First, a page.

Trade meltdown washes away price support

corn and soybean fields

Recent developments in the trade negotiations with China caused grain markets to plunge on the futures markets in Chicago.

December corn futures and November soybean futures fell through support lines. The corn seemed to find a bottom quickly, but the soybeans are still hunting for support on the bottom.

Bad news

U.S. trade negotiators returned Aug. 1 in the morning from China. They were a day early and bore bad news. The talks went badly, so they came home to report to President Trump.

Trump immediately tweeted he was putting 10% tariffs on all Chinese goods that had not been covered with tariffs previously, starting Sept. 1. He did this even though it was 1 a.m. in China and Chinese officials could not be reached with the news.

For more than eight months, we have been two weeks from a trade deal, as someone in the trade said recently. The market originally hung on every nuance of news from trade talks, then became less convinced a trade deal would be reached.

Now the talk is we are trading without expectation of a trade deal, but when talks melted down, the traders still reacted negatively.


December corn futures had been holding some support just above 4.20. We fell through that Aug. 1, all the way to 3.973⁄4. Overnight Aug. 4, we were down 10 cents to 4.003⁄4 after better trade Aug. 2. Prices recovered, however. Aug. 5 at 8:30 a.m., we were down 8 cents, but gaining.

We closed at 4.143⁄4 after a 4.161⁄4 high, and a gain for the day of over a nickel after being down a dime. This Aug. 6 morning, we are down 2.5 cents at 4.121⁄4. This seems like a bottom, although we need a couple of more days to gain confidence.

The soybeans are weaker, which is understandable, since soybeans are the big export to China and have been very negative as trade talks deteriorated. November beans are currently trading 8.701⁄4, up 1.5 cents. The recent high was only six weeks ago at 9.48. So, we lost most of a dollar in that time.

We got as low as 8.901⁄4 July 7 and thought that was a disaster then. Six days later, we had recovered to 9.361⁄2 and breathed a sigh of relief. Aug. 5, we hit a new recent low of 8.541⁄2, and overnight Aug. 5, we touched 8.55.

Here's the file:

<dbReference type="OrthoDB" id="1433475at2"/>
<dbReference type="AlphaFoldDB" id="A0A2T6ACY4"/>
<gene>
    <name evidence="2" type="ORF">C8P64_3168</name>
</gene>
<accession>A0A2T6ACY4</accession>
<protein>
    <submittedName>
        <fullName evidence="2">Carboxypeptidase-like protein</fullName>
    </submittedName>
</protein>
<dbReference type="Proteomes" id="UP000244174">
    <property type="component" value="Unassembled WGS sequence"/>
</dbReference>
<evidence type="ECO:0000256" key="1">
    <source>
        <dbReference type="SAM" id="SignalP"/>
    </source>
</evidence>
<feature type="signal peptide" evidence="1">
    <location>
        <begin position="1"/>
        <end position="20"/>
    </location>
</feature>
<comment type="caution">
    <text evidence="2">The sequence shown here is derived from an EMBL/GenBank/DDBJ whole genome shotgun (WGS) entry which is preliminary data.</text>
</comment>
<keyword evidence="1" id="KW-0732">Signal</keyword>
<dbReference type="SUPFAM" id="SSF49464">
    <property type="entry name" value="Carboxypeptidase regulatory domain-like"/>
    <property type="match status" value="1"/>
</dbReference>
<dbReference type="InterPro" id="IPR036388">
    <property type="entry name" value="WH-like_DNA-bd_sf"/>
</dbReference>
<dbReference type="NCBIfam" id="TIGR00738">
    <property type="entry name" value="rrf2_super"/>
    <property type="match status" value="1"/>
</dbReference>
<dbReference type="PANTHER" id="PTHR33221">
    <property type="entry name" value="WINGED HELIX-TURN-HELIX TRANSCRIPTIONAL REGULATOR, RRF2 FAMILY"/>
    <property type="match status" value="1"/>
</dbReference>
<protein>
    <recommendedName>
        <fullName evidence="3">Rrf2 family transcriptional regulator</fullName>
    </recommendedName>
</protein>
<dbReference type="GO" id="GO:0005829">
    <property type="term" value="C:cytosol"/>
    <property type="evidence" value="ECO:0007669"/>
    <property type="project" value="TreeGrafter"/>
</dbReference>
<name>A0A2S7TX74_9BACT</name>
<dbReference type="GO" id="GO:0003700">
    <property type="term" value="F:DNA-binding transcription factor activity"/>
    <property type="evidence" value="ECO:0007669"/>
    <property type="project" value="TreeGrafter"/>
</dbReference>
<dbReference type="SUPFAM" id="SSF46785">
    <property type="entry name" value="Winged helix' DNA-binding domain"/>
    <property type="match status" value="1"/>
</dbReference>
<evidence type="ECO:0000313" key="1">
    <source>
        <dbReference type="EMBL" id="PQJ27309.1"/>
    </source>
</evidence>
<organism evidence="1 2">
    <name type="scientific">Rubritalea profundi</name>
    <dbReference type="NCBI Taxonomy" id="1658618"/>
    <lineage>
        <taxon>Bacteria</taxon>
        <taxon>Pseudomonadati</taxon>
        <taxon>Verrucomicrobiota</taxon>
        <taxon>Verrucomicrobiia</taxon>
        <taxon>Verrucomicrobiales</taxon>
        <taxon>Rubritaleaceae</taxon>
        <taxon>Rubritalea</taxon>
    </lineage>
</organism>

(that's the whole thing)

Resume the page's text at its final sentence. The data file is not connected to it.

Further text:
Trading lower

The good news is we have seen a small bounce in the beans. The bad news is the November contract low is at 8.151⁄2, and there is no guarantee we won’t take a run at it.

Last week, we looked at the struggle between technical trading, following the charts, and fundamental trading, following supply and demand numbers. Trading the last few days represents the worst of both.

We are trading lower because we may have more trouble with exports than we anticipated. China has reportedly given orders to not purchase any American agricultural goods, just a couple of weeks after they said they would purchase an undetermined amount without tariff as a goodwill gesture.

China is working towards being our second-biggest ag trading partner, after Mexico. The market thus goes sharply lower on export news while the big fundamental story of the year goes ignored.

Crop conditions

Production is still very much suspect in this country. It feels like crops have improved, but national statistics show we still have condition ratings far below normal.

The U.S. Department of Agriculture reported Aug. 5 Ohio corn condition has declined one point in the excellent category, giving us 31% good, 3% excellent instead of the 4% of last week.

The U.S. is rated at 47 plus ten, also a 1% drop in the excellent category.

Last year we had a total of 71% good and excellent.

Soybeans in Ohio are rated at 27% good, 2% excellent. The U.S. is at 45 plus 9, the same as last week. Last year, however, we were 51 plus 16.

Soybean and corn growth is way behind normal. Only 53% of Ohio corn is silking, with 87% being the average at this time. The U.S. is at 78% but 93% is the average. We don’t even know what corn we have planted.

The USDA estimated 90.7 million acres planted, while most analysts think we have 12 million acres of prevented planting, and some think 15 million is possible. The USDA still projects a crop of 13.8 billion bushels. Some think the reality will be closer to 12 billion.

This crop has a long way to go. We will make a crop that is sharply less than normal, yet prices are lower because of trade talk. This is going to be a long summer.


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